Welcome to part 2 of our Inspirational Interview with Kit Gruelle, advocate and subject of “Private Violence“. In this part of her interview, Kit becoming an advocate and how violence against women affects all of society.

You can read the first part of her interview here

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6. When did you decide to become an activist working to end domestic violence? Did you have a particular moment when you realised that this was the path for you?

After my abusive husband was killed, I remarried and took my sons and moved out of the mountains and down to the Chapel Hill area. It was there that I saw the ad to become a crisis-line volunteer for battered women. I went to an interview to find out more and then signed up for the training.

That was in the mid-1980s and I still, to this day, remember laying eyes on the Power and Control Wheel for the first time. After talking with other women who had experienced domestic violence, and seeing how woefully inadequate the criminal justice system was, how punitive the laws were towards battered women, I knew I had found my calling. I came to understand how sex, class and race played out in American socio-political power structures, and seeing how that increased the danger and struggles for battered women and their children was profound and outrageous to me and the others who were attending the advocacy training.

 

7. There have been recent cases of high profile American footballers committing domestic violence and their acts not being condemned by the NFL. Why is it so important that companies in the public eye speak out against crimes against women?

Because we should know what their position is regarding Violence Against Women. I am astonished that, as we approach 2015, images of violence against women are still used so routinely to sell products, music and movies. The disconnect between the public displays of these images and how it plays out in the lives of real women and children is deeply disturbing and has real consequences for us all.

 

8. A campaign run by UK activist Karen Ingla- Smith named “Counting Dead Women” calls upon the government to start collecting data on women who are killed through domestic violence. Ms. Ingla-Smith wants the government to start investigating male violence. What do you think about this campaign and what are the benefits of collating violent crime by gender?

I think domestic violence should be regarded as a hate crime, and collecting the data would demonstrate that. Many abusers are serial abusers who never go after anyone else like their neighbour, their bosses or co-workers etc. If we could show how predatory and determined these offenders are, then we could come up with better, more comprehensive community sanctions to hold them accountable and send them the message that their abuse will not be tolerated. In the US, the Violence Policy Center also keeps the numbers collected by states of the women murdered in the previous year, and breaks the homicides down based on the weapon used. In the US, guns are the most common weapons used in Domestic Violence homicides.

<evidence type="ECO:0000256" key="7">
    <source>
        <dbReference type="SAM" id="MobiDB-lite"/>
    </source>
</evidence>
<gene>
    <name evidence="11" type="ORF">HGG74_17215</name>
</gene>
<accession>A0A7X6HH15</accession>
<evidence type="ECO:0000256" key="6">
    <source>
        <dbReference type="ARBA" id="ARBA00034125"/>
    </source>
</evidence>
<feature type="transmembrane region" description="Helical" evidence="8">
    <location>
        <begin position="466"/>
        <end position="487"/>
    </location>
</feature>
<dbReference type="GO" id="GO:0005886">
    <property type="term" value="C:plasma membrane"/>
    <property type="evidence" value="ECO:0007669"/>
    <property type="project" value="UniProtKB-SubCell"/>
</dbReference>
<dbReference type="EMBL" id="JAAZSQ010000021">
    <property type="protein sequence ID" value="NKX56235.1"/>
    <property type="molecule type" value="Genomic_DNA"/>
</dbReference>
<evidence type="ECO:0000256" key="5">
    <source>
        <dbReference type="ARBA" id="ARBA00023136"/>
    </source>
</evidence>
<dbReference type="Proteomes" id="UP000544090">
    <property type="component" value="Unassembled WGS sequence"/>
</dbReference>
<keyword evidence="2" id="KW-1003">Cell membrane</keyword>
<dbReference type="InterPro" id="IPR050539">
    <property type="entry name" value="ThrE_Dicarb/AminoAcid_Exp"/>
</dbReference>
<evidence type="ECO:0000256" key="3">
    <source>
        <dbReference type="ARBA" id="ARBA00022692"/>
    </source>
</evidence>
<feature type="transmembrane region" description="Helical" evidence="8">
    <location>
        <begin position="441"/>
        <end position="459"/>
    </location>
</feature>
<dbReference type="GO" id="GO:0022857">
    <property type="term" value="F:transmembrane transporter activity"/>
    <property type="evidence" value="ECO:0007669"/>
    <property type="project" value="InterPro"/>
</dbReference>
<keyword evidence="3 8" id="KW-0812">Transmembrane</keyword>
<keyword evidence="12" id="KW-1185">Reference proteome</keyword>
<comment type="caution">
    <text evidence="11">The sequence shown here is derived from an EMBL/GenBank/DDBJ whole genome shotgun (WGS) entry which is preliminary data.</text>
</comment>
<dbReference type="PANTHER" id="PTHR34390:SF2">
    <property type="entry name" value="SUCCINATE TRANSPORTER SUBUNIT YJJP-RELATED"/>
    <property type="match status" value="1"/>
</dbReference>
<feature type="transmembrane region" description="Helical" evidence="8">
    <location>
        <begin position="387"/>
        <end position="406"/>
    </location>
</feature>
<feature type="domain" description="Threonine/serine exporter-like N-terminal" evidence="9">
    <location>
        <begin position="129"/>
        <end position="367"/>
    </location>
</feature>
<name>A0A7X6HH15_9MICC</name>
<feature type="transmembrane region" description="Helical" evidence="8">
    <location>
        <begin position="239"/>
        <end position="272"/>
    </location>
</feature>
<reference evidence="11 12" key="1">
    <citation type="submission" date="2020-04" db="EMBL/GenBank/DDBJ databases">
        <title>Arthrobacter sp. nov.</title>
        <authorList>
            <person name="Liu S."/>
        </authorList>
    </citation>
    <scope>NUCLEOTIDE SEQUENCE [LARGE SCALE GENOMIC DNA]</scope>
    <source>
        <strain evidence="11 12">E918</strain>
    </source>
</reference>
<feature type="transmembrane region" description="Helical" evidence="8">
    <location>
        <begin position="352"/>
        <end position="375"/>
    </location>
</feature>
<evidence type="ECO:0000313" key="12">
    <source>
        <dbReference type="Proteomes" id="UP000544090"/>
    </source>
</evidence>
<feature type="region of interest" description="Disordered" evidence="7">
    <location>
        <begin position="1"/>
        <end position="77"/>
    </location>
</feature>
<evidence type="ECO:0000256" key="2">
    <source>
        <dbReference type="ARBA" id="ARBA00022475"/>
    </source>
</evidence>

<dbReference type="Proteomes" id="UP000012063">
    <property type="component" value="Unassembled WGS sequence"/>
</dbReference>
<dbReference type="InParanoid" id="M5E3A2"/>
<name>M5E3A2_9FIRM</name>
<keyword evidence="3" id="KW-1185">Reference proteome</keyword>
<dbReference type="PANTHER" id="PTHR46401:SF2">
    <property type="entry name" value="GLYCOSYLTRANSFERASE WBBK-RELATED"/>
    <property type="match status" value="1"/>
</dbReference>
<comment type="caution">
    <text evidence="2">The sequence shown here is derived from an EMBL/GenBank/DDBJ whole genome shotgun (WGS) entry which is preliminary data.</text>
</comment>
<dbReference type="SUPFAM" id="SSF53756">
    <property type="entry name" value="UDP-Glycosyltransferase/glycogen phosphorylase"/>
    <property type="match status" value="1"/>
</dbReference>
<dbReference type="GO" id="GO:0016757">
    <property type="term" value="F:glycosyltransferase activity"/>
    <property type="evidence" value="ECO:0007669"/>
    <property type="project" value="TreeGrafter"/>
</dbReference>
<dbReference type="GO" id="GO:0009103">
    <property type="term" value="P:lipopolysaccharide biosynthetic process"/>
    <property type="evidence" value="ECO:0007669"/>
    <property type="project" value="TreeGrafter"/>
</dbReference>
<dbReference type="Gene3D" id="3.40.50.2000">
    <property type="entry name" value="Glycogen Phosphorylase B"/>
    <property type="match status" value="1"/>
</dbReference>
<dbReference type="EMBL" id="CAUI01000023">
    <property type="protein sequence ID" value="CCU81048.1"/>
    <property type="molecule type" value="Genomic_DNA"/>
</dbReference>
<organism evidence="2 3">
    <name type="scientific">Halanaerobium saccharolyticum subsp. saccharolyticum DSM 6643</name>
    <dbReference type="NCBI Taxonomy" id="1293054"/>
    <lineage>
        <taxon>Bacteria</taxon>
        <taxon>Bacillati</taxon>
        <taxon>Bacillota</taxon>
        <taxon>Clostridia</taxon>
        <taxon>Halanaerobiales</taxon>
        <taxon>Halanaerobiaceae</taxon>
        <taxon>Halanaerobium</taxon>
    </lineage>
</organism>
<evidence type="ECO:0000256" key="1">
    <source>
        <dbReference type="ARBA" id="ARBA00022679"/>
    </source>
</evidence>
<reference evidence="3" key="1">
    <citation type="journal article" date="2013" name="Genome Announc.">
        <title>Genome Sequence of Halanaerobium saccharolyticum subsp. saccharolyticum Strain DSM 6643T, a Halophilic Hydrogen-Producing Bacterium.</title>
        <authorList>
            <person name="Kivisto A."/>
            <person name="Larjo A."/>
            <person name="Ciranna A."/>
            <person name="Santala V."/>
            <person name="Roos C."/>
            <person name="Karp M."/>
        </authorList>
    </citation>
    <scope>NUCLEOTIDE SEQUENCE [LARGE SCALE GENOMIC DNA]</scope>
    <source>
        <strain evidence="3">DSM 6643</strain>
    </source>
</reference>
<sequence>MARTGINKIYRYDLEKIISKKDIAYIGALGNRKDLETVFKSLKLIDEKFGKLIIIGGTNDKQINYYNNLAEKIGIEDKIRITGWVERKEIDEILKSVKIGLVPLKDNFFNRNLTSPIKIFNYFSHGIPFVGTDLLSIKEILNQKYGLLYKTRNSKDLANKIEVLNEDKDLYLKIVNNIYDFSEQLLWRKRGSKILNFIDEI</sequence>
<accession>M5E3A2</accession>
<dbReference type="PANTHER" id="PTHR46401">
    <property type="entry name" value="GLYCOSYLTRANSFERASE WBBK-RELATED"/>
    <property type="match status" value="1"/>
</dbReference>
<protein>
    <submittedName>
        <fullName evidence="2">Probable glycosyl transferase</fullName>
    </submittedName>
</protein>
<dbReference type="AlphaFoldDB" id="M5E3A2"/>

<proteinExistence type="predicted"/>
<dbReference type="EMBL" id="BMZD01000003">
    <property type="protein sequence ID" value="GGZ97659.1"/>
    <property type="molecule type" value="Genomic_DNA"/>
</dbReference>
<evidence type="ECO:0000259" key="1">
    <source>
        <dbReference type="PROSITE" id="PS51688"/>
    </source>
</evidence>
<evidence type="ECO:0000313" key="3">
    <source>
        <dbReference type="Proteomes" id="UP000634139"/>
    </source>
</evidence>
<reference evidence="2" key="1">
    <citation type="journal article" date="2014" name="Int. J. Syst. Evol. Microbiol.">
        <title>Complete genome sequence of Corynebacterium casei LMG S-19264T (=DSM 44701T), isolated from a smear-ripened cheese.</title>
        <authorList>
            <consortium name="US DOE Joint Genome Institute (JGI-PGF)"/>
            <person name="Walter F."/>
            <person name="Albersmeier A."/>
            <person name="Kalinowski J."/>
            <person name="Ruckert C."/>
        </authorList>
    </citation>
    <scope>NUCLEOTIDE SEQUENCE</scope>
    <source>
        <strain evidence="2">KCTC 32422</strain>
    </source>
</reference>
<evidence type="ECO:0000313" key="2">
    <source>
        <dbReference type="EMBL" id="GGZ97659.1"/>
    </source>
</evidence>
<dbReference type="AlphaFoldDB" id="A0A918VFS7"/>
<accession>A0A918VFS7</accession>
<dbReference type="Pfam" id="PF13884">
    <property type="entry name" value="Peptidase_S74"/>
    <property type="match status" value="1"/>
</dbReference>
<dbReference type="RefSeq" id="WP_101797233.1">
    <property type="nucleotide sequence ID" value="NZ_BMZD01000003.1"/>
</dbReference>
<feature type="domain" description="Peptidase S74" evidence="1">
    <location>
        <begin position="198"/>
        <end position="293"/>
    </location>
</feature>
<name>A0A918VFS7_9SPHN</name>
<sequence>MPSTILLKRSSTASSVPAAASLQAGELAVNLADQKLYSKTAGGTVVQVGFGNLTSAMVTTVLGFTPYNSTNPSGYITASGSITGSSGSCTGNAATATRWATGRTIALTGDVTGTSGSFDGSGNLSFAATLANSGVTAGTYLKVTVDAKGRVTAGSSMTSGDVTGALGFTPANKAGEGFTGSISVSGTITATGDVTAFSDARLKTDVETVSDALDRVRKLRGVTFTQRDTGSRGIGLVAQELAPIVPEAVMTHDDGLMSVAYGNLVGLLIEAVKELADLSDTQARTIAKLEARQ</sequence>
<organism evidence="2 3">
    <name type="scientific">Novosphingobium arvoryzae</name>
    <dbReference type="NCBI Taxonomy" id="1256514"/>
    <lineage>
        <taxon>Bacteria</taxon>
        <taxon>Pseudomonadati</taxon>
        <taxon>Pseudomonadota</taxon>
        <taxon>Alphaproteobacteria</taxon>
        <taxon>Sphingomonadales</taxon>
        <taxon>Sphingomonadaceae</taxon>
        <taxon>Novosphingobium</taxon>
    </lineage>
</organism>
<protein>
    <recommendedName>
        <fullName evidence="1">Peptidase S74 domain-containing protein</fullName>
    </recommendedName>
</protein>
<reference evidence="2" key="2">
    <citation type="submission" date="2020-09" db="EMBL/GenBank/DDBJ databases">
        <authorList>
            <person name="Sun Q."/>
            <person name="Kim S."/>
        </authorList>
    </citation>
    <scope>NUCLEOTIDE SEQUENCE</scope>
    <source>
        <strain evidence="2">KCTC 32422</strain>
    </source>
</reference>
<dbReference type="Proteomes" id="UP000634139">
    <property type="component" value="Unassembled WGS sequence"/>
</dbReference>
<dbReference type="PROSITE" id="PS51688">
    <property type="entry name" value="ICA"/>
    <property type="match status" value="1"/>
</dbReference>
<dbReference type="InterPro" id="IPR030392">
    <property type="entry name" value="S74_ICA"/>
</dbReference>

9. What can our readers do to support your cause to end domestic violence?

The best thing readers can do is:

  • Know your community resources including whether or not your law enforcement officers and criminal justice professionals have been trained to investigate and prosecute Domestic Violence crimes thoroughly,
  • Listen to and support anyone you know who is being abused or is afraid of her partner,
  • Remember that leaving an abusive relationship is a process, not and event, and she deserves to be given the time and support she needs,
  • Do not judge her: she needs connections to people who care and will not marginalize her,
  • Make sure your community has good, clear sanctions for abusers and that they actually employ those sanctions.

 

10. If one of our readers is in an abusive relationship and reading this interview today, what would you advise them to do, to find a way out of the situation?

Contact their local Domestic Violence programme and get help. The process can start out with just identifying what is happening, and that takes someone listening to her respectfully and giving her the time she needs. Advocates can do safety planning and lethality assessments with her and give her the opportunity to talk about what is happening and process the options that will work best for her. It is our job as advocates to meet her where she is, support her and honour her wisdom.

 

11. In your considered opinion, how can we end violence against women for good?

By raising boys to be whole people, not one-dimensional men who feel entitled to treat women as if they are subordinate to them. The more men are raised to understand that respect and fear are not one and the same, the more we will have women and men entering relationships with a strong sense of what it means to relate to each other as equals and to love each other for each other’s strengths and weaknesses, because we all have them.

It will take more men taking a stand, too. If men begin to realise that any man’s violence against any woman reflects badly on all men, perhaps we’ll start to get somewhere. But it will take us working together. I believe we can do it.

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